Not words, but data: guidance on healthcare dilemmas for transgender young people
There are differing opinions, including among practitioners, about healthcare for transgender young people. This is especially true for puberty suppression and the potential consequences. Psychologist Lieke Vrouenraets (LUMC) investigated the ethical dilemmas and aims to give healthcare providers and policymakers tools with her dissertation.
The number of transgender children and adolescents enrolling at a gender identity clinic has increased exponentially in recent years. Treatment of children before they reach puberty is mainly psychological. But if their feelings persist after the onset of puberty, the option of puberty suppression (treatment with gender-affirming hormones) is a relatively new but controversial form of treatment.
Vrouenraets wanted to understand more about the root of the often sceptical or cautious attitude towards this treatment. She identified the ethical dilemmas, grouping them into five themes that consistently emerged in the context of political and public discussions:
- The decision whether or not to start puberty suppression.
- The medical decision-making competence of adolescents.
- The role of psychosocial problems.
- The social context.
- Clinical ethics support.
The Dutch Protocol
When an individual experiences distress because their gender identity does not match the gender assigned to them at birth, we call that gender dysphoria. In the Netherlands, we have agreed that teenagers diagnosed with gender dysphoria can receive puberty suppression treatment under certain additional conditions (according to ‘the Dutch protocol’).
Puberty suppression prevents the (further) development of secondary sexual characteristics that the young person does not want. It gives them time to explore their gender identity and consider starting gender-affirming treatment involving hormones and/or surgery. The effects of treatment with puberty suppression are reversible: once a person stops using the hormones, puberty development resumes in line with the birth-assigned sex.
‘Not treating is not a neutral option.’
Long-term effects of puberty suppression
‘There are also drawbacks to treatment’, says Vrouenraets. ‘For example, the hormones used in puberty suppression affect bone density, and a person may experience hot flushes and mood swings. And we still know little about the long-term effects of these hormones. What effects do they have on the brain, for example? And what else do they do physically to the body? Because gender-affirming hormones have only been used in transgender care for about 35 years, we have little long-term data on them. These are arguments against giving the treatment.’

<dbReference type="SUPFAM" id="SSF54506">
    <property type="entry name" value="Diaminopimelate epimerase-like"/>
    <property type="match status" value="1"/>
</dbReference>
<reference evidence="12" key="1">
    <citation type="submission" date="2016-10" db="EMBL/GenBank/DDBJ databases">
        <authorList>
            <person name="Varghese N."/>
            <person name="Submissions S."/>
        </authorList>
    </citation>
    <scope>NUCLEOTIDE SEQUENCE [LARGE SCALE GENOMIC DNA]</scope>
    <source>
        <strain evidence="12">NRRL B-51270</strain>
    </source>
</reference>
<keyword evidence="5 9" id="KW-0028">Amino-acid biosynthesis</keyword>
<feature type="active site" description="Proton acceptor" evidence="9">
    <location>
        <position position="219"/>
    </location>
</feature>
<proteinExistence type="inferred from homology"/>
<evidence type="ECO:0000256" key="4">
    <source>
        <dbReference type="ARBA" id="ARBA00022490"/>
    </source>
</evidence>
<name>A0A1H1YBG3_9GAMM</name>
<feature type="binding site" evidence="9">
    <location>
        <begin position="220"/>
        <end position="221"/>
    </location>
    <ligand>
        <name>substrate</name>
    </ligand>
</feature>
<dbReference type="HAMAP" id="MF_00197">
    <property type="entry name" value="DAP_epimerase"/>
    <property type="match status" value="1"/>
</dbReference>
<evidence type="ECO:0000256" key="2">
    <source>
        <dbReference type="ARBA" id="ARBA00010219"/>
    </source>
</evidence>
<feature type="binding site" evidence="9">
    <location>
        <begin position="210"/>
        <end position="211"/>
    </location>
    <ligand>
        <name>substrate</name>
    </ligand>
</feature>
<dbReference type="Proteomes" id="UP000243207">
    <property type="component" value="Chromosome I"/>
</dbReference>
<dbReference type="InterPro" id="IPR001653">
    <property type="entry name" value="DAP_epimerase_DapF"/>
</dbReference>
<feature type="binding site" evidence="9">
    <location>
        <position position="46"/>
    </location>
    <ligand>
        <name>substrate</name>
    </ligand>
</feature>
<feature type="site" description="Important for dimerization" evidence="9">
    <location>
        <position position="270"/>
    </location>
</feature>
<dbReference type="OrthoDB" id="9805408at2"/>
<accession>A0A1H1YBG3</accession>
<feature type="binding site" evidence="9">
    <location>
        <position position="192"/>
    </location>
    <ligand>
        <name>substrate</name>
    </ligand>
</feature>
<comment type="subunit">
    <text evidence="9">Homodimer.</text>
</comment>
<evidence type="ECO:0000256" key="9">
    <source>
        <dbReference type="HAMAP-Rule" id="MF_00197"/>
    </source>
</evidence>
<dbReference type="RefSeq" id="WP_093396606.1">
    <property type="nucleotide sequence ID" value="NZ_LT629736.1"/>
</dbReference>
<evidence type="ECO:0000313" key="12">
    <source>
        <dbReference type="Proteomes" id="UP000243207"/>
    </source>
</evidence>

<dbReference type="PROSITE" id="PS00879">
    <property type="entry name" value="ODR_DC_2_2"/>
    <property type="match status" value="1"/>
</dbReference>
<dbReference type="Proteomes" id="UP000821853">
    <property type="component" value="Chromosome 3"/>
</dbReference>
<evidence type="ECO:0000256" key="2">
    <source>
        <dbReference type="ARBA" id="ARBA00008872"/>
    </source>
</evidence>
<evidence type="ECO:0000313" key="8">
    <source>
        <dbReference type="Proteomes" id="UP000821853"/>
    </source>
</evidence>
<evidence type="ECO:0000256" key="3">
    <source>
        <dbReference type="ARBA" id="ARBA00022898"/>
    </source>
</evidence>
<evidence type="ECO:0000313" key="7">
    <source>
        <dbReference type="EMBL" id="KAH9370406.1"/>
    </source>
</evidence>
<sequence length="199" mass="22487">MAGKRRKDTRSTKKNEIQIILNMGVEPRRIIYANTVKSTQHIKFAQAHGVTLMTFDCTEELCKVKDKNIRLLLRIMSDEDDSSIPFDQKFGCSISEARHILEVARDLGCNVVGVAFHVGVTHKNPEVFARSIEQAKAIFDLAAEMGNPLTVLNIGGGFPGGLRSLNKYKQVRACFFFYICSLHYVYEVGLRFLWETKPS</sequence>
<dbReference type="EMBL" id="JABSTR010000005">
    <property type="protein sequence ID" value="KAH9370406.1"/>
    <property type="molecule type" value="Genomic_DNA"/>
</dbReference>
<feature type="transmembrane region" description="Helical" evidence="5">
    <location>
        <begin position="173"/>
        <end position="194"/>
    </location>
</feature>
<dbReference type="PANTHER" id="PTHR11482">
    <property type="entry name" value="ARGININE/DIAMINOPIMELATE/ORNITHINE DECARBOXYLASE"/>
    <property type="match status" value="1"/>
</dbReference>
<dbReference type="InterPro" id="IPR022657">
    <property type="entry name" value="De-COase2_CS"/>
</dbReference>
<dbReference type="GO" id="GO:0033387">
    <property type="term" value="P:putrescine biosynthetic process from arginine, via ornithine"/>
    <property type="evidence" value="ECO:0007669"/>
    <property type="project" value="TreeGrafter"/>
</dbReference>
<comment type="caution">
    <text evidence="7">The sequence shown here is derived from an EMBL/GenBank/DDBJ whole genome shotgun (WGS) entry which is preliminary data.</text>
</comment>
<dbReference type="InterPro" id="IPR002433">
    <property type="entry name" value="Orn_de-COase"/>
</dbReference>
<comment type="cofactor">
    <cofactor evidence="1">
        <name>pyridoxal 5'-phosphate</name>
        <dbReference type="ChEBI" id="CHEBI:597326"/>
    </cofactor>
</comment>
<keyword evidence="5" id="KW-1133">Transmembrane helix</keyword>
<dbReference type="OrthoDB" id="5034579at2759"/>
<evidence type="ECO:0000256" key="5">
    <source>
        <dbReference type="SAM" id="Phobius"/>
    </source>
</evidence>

But: ‘Not treating is not a neutral option’, she continues. ‘Because a body continues to develop in line with the birth-assigned sex. This can be incredibly stressful and psychologically damaging. We must also factor that in.’
Transgender young people are mentally competent
Another theme is the medical decision-making competence of these teenagers. Are they able to fully understand the consequences of their choice to start (or forego) puberty suppression? For example, what about possible consequences for fertility? Vrouenraets’s research found that about 90 per cent of the 74 transgender adolescents who participated in her study were competent to make this decision. But, according to Vrouenraets, that does not mean they cannot regret it later in life.
‘The vast majority continue transition after puberty suppression.’
Talking to teenagers about fertility
The vast majority continue transition after puberty suppression; only about 6 per cent stop. This is a small number but, according to the psychologist, it shows that at least some young people consider the option of discontinuing puberty suppression. But there is also another side. ‘Because we know that the vast majority continue transition after puberty suppression, we need to talk about the potential consequences for fertility at an early age. Do teenagers have any concept of that?’
Guidance for a polarised debate
The dilemmas associated with transgender care for children and adolescents are not new. However, these were originally mainly a topic of discussion between healthcare professionals, teenagers and their parents. Now, many more people are speaking out on the topic, and politicians, the media and the judiciary are playing an ever-greater role. The aim of the dissertation is to provide stakeholders with guidance for navigating the polarised debate about transgender care.